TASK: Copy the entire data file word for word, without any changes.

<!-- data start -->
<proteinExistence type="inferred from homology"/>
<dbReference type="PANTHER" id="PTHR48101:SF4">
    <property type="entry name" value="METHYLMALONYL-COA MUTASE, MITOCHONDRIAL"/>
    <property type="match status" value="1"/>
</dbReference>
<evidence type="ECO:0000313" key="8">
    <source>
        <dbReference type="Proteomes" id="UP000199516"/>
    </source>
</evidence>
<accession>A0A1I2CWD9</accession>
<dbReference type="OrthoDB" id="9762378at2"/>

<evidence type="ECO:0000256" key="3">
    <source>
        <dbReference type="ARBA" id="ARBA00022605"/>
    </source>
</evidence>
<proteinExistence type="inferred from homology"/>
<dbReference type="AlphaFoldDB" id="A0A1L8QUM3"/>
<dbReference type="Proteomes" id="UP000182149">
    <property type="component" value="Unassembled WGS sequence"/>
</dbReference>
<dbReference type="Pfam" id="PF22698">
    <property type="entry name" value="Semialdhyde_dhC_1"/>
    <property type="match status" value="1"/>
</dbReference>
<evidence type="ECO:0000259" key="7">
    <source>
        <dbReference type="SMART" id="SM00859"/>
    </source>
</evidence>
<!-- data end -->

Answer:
<proteinExistence type="inferred from homology"/>
<dbReference type="PANTHER" id="PTHR48101:SF4">
    <property type="entry name" value="METHYLMALONYL-COA MUTASE, MITOCHONDRIAL"/>
    <property type="match status" value="1"/>
</dbReference>
<evidence type="ECO:0000313" key="8">
    <source>
        <dbReference type="Proteomes" id="UP000199516"/>
    </source>
</evidence>
<accession>A0A1I2CWD9</accession>
<dbReference type="OrthoDB" id="9762378at2"/>

<evidence type="ECO:0000256" key="3">
    <source>
        <dbReference type="ARBA" id="ARBA00022605"/>
    </source>
</evidence>
<proteinExistence type="inferred from homology"/>
<dbReference type="AlphaFoldDB" id="A0A1L8QUM3"/>
<dbReference type="Proteomes" id="UP000182149">
    <property type="component" value="Unassembled WGS sequence"/>
</dbReference>
<dbReference type="Pfam" id="PF22698">
    <property type="entry name" value="Semialdhyde_dhC_1"/>
    <property type="match status" value="1"/>
</dbReference>
<evidence type="ECO:0000259" key="7">
    <source>
        <dbReference type="SMART" id="SM00859"/>
    </source>
</evidence>